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Publication numberUS6254386 B1
Publication typeGrant
Application numberUS 09/549,120
Publication dateJul 3, 2001
Filing dateApr 13, 2000
Priority dateApr 13, 2000
Fee statusLapsed
Publication number09549120, 549120, US 6254386 B1, US 6254386B1, US-B1-6254386, US6254386 B1, US6254386B1
InventorsJay Ohmes
Original AssigneeErik Wendel
Export CitationBiBTeX, EndNote, RefMan
External Links: USPTO, USPTO Assignment, Espacenet
Dental mirror with disposable transparent cover
US 6254386 B1
Abstract
A dental instrument in the form of a dental mirror has a removable and disposable transparent cover positioned on the reflective surface of the mirror. The removable transparent cover is preferably formed of flexible plastic. In one embodiment, the protective cover has an adhesive coating for adhering the cover to the reflective surface of the mirror. In another embodiment, the transparent cover adheres to the reflective surface by static cling. In a preferred aspect of one embodiment of the invention, a plurality of transparent covers are provided on a laminate or strip that may be folded or rolled for easy-storage in a container or dispenser.
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Claims(8)
What is claimed is:
1. A dental instrument comprising:
a handle having first and second outer ends;
a mirror disposed at said first outer end of said handle; and
a removable, transparent cover positioned on said mirror, wherein said transparent cover is releasably retained on said mirror by at least one of an adhesive on a surface of said mirror and static cling.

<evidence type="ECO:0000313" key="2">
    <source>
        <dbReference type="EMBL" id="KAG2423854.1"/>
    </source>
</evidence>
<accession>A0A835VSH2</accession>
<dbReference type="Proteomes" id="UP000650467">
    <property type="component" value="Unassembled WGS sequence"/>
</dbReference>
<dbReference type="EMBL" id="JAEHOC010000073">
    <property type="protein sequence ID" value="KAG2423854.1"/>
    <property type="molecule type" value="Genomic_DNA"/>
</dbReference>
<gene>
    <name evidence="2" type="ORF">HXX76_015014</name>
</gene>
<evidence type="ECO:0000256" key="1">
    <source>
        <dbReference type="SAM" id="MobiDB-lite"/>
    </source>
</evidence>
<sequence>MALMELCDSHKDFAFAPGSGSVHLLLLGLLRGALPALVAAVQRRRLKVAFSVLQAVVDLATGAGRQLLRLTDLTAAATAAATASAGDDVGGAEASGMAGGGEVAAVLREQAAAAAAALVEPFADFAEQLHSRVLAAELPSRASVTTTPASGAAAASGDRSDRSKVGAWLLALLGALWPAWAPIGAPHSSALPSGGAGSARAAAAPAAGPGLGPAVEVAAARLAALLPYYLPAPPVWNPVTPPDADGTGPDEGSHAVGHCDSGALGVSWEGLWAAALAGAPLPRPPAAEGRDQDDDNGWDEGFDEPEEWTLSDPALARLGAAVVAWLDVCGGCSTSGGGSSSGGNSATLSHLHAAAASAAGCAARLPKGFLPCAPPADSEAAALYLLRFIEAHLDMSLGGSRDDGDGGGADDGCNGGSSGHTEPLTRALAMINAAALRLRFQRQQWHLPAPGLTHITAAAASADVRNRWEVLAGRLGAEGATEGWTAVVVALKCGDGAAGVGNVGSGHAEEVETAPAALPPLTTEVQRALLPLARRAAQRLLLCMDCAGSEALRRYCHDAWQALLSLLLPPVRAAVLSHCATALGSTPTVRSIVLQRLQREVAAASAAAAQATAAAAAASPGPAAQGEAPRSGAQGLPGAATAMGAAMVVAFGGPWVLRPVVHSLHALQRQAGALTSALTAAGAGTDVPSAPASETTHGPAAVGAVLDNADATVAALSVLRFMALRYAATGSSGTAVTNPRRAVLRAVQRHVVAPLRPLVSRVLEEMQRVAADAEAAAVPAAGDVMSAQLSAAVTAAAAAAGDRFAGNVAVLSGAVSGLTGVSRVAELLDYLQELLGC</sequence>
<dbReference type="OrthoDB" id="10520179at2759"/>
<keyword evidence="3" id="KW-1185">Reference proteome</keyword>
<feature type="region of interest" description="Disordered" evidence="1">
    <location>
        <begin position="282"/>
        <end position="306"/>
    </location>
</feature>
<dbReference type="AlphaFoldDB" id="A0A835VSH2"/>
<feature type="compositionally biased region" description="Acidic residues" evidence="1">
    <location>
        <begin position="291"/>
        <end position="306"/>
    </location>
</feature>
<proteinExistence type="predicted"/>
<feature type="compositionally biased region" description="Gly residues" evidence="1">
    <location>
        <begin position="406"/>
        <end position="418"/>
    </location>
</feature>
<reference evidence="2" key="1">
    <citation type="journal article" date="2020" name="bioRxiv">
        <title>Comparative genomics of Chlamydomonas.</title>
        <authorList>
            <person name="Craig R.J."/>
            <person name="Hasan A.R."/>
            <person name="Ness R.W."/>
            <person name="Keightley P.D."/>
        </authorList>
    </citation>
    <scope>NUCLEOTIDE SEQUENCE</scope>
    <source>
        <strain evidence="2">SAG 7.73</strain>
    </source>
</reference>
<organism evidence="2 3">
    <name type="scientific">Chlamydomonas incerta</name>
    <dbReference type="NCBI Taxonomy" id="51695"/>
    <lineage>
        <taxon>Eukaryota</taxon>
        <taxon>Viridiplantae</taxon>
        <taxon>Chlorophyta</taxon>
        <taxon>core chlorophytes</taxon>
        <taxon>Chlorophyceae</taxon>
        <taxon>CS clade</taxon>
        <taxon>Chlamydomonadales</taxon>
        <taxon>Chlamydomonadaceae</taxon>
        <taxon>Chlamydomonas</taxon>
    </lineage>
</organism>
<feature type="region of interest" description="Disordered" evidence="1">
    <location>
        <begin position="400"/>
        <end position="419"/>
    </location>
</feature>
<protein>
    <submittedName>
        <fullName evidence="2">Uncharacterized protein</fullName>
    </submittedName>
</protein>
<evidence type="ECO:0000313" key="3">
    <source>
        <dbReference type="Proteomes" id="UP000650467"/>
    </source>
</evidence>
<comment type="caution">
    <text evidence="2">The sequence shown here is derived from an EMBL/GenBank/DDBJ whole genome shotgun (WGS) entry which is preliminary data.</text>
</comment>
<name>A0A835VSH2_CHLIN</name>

2. The dental instrument as set forth in claim 1, said removable transparent cover comprised of plastic.
3. The dental instrument as set forth in claim 1, said mirror having a reflective surface defined by a periphery, said cover sized to precisely cover said reflective surface of said mirror.
4. The dental instrument as set forth in claim 3, wherein said mirror is round.
5. The dental instrument as set forth in claim 1, wherein said cover is for protecting said mirror when said mirror is utilized in an abrasive dental process.
6. A device in combination with a small, portable mirror, having a reflective surface, when said mirror is used in a dental application, said device comprising:
a transparent cover shaped and dimensioned to precisely cover said reflective surface of said mirror, said transparent cover having a first side and a second side, said first side having adhesive thereon for releasably adhering to said mirror.
7. The device as set forth in claim 6, further comprising:
a peel-away sheet covering said adhesive, said peel-away sheet being removed prior to said adherence of said cover with said mirror.
8. A method comprising:
providing an abrasive dental treatment apparatus;
providing a portable, dental mirror for insertion into the mouth of a patient;
providing a transparent cover;
releasably positioning said transparent cover on said mirror by at least one of an adhesive and static cling;
using said abrasive dental treatment apparatus on the teeth of said patient; and
when a determination is made that said transparent cover requires replacement due to abrasion resulting from said abrasive dental treatment, then removing said transparent cover and positioning a second, new transparent cover on said mirror.